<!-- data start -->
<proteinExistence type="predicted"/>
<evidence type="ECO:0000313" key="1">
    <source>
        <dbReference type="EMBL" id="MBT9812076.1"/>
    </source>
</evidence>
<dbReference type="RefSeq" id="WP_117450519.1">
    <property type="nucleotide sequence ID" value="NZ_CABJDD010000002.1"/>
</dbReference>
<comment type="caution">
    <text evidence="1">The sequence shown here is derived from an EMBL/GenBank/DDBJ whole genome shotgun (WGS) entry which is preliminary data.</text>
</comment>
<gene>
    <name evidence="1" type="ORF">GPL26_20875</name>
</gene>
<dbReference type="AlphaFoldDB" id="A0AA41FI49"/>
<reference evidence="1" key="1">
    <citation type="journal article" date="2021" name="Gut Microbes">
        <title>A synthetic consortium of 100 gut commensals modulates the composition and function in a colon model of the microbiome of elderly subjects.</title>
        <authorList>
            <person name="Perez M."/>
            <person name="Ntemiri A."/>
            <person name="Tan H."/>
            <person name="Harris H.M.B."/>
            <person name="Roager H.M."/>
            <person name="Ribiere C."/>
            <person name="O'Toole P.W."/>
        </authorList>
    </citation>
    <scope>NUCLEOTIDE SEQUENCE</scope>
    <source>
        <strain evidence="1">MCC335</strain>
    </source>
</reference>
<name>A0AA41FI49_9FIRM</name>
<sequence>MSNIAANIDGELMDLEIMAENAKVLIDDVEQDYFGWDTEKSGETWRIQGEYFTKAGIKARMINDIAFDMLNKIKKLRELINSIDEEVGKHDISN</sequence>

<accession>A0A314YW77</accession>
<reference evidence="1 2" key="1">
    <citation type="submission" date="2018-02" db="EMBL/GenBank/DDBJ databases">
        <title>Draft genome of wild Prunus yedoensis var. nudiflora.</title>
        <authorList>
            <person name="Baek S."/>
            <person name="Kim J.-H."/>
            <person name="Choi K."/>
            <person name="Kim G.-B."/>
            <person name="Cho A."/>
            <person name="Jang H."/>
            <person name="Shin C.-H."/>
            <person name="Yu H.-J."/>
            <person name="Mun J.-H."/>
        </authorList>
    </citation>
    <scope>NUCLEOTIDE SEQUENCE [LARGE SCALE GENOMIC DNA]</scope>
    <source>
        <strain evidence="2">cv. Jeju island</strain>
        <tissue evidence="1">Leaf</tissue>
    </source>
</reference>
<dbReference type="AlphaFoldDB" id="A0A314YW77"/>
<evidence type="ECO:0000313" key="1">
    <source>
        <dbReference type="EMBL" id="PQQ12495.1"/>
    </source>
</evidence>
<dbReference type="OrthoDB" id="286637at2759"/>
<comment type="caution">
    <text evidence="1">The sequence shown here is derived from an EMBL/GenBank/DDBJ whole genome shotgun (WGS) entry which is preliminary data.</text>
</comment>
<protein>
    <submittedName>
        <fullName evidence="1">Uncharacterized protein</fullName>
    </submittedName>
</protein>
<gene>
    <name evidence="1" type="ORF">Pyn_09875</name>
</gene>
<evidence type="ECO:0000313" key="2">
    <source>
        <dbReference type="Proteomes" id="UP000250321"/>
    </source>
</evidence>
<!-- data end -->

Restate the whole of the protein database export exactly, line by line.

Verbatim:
<proteinExistence type="predicted"/>
<evidence type="ECO:0000313" key="1">
    <source>
        <dbReference type="EMBL" id="MBT9812076.1"/>
    </source>
</evidence>
<dbReference type="RefSeq" id="WP_117450519.1">
    <property type="nucleotide sequence ID" value="NZ_CABJDD010000002.1"/>
</dbReference>
<comment type="caution">
    <text evidence="1">The sequence shown here is derived from an EMBL/GenBank/DDBJ whole genome shotgun (WGS) entry which is preliminary data.</text>
</comment>
<gene>
    <name evidence="1" type="ORF">GPL26_20875</name>
</gene>
<dbReference type="AlphaFoldDB" id="A0AA41FI49"/>
<reference evidence="1" key="1">
    <citation type="journal article" date="2021" name="Gut Microbes">
        <title>A synthetic consortium of 100 gut commensals modulates the composition and function in a colon model of the microbiome of elderly subjects.</title>
        <authorList>
            <person name="Perez M."/>
            <person name="Ntemiri A."/>
            <person name="Tan H."/>
            <person name="Harris H.M.B."/>
            <person name="Roager H.M."/>
            <person name="Ribiere C."/>
            <person name="O'Toole P.W."/>
        </authorList>
    </citation>
    <scope>NUCLEOTIDE SEQUENCE</scope>
    <source>
        <strain evidence="1">MCC335</strain>
    </source>
</reference>
<name>A0AA41FI49_9FIRM</name>
<sequence>MSNIAANIDGELMDLEIMAENAKVLIDDVEQDYFGWDTEKSGETWRIQGEYFTKAGIKARMINDIAFDMLNKIKKLRELINSIDEEVGKHDISN</sequence>

<accession>A0A314YW77</accession>
<reference evidence="1 2" key="1">
    <citation type="submission" date="2018-02" db="EMBL/GenBank/DDBJ databases">
        <title>Draft genome of wild Prunus yedoensis var. nudiflora.</title>
        <authorList>
            <person name="Baek S."/>
            <person name="Kim J.-H."/>
            <person name="Choi K."/>
            <person name="Kim G.-B."/>
            <person name="Cho A."/>
            <person name="Jang H."/>
            <person name="Shin C.-H."/>
            <person name="Yu H.-J."/>
            <person name="Mun J.-H."/>
        </authorList>
    </citation>
    <scope>NUCLEOTIDE SEQUENCE [LARGE SCALE GENOMIC DNA]</scope>
    <source>
        <strain evidence="2">cv. Jeju island</strain>
        <tissue evidence="1">Leaf</tissue>
    </source>
</reference>
<dbReference type="AlphaFoldDB" id="A0A314YW77"/>
<evidence type="ECO:0000313" key="1">
    <source>
        <dbReference type="EMBL" id="PQQ12495.1"/>
    </source>
</evidence>
<dbReference type="OrthoDB" id="286637at2759"/>
<comment type="caution">
    <text evidence="1">The sequence shown here is derived from an EMBL/GenBank/DDBJ whole genome shotgun (WGS) entry which is preliminary data.</text>
</comment>
<protein>
    <submittedName>
        <fullName evidence="1">Uncharacterized protein</fullName>
    </submittedName>
</protein>
<gene>
    <name evidence="1" type="ORF">Pyn_09875</name>
</gene>
<evidence type="ECO:0000313" key="2">
    <source>
        <dbReference type="Proteomes" id="UP000250321"/>
    </source>
</evidence>